World Trade day marks 20 years, new approach

Two decades ago, officials at Bryant University couldn’t convince Rhode Island companies to talk up international business and the global economy. Now, according to one trade expert there, more than 500 business owners are gathering for the university’s annual World Trade Day.

“In 1985, we started with a group of 15 people interested in doing more global business,” said Raymond Fogarty, director of the R.I. Export Assistance Center and World Trade Center Rhode Island at Bryant’s Chafee Center for International Business. “Twenty years ago we had to beg people to come to see if there were opportunities there for them in (global) business. Now companies are coming because everyone is involved in international trade. Now every company is affected. Education on that is no longer the topic of focus.”

Bryant University will hold its 20th annual World Trade Day on Thursday, May 26, from 8 a.m. to 4:45 p.m. The daylong event, “Keys to Success in Today’s Global Economy,” will include workshops on topics like “Supply Chain Management and Logistics”; “Challenges and Strategies in Doing Business in China”; “Global Issues – A World Connected”; “The Changing World of Global Trade Finance”; “Technology, Education and Global Trade”; “Successful Strategies for Competing in a Low-Cost Manufacturing World”; and an afternoon panel discussion on global business strategies.

This year’s event will focus more on applications of strategies and plans for companies interested in becoming more of a global player, rather than just strive to educate Rhode Island business owners about the dynamics of the global market, Fogarty said.

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“In 20 years, we have grown from $300 million in exports to $1.3 billion,” he said. “There are 180 companies that (the United States) trade with daily. The world’s economy is looking at China as a partner and a competitor. This year’s event is about trade development – how does your business increase its international business and sales, and how you become linked with the world.”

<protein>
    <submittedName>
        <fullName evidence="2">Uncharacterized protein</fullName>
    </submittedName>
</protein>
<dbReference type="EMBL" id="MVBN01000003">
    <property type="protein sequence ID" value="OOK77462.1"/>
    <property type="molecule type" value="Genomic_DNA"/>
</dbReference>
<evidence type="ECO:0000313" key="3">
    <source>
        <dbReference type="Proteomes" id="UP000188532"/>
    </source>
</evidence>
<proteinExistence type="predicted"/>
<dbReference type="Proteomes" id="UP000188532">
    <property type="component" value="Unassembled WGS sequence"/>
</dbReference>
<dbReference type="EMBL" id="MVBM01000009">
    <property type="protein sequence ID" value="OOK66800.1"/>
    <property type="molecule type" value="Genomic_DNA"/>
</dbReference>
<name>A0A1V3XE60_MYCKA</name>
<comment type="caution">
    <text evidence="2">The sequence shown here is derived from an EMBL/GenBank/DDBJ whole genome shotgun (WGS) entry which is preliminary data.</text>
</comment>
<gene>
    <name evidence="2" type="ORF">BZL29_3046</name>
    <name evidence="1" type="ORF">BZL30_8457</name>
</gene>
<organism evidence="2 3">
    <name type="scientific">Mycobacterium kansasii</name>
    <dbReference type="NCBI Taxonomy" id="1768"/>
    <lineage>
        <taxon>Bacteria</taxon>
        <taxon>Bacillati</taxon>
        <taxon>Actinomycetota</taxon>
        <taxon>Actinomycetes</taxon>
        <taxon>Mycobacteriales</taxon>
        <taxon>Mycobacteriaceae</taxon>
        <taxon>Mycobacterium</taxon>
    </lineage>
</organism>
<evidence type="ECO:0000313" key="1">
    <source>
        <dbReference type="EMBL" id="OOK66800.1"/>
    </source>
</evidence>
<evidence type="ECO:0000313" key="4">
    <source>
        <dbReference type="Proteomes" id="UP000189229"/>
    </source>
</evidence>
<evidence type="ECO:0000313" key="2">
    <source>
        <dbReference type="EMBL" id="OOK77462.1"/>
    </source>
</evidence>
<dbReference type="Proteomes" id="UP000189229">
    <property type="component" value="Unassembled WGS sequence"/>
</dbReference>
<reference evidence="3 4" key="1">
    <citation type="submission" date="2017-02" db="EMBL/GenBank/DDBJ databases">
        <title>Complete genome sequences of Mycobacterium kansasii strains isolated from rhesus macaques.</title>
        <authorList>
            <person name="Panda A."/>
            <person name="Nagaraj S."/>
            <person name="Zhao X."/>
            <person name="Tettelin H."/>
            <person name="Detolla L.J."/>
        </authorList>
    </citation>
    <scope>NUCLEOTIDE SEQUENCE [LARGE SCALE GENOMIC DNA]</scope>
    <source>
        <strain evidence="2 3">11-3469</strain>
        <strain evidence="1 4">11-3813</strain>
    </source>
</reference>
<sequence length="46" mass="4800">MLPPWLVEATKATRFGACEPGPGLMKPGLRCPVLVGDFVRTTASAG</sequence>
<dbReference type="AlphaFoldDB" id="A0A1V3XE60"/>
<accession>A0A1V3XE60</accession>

Speakers and panelists for the morning breakout sessions will include John Sheehan, northeast region marketing manager for UPS Corp.; Joseph Amaral, president of Instron Corp.; Richard Devens, executive director of the Bureau of Labor Statistics in Washington; John Hazen White Jr., CEO of Taco Inc.; and Daniel Bloom, director of the Advocacy Center for the U.S. Department of Commerce and U.S. International Trade Administration.

“All of these issues are dynamic and global, and these issues are complicated, but it still comes down to making the individual company, with an individual plan, successful,” Fogarty said. “We really are looking at the global company all the way down to the small company.”

Prior to and following the luncheon, Bryant will have an exhibit with 25 vendors from around Rhode Island and the region, and the luncheon keynote speaker will be Thomas “Mack” McLarty, partner with Henry Kissinger of Kissinger & McLarty Associates in Washington. McLarty is the former Chief of Staff and was a Special Envoy for the Americas under President Bill Clinton.

“The opportunity’s there, even though now a lot of manufacturing has gone overseas and is increasingly downsizing, for the companies remaining here to become increasingly more international,” Fogarty said. “There is also an opportunity for service companies to be involved. They can communicate with anyone on an instantaneous basis.”

Afternoon sessions and panels will feature speakers like Lisa Sasaki, vice president of international trade finance for Comerica Bank; Dr. Tracey Wilen-Daugenti, senior manager of global education for Cisco Systems in San Francisco; John Cronin, CEO of the Rhode Island Manufacturers Extension Service; Geoff Grove, CEO of Pilgrim Screw and CEO of PolyTop Corp.; and Greg Booth, CEO of Zippo Corp.

Global business is an exciting and scary place for companies, Fogarty said. The possibilities are endless and technology is helping companies of all sizes compete on a global level. Trade competition, tariffs and tariff barriers and discrepancies make competing with other countries difficult, however.

“The development here now, the pace of change in business is now so fast, it’s scary for some businesses,” he said. “To build a customized plan for those businesses makes them more aware and it allows them to compete globally and survive locally.”

Fogarty said that is one of the major goals of this year’s World Trade Day; and the 20th year represents a hallmark, he added.

“This is our opportunity, after 20 years, to thank everyone who has invested in us over the years.”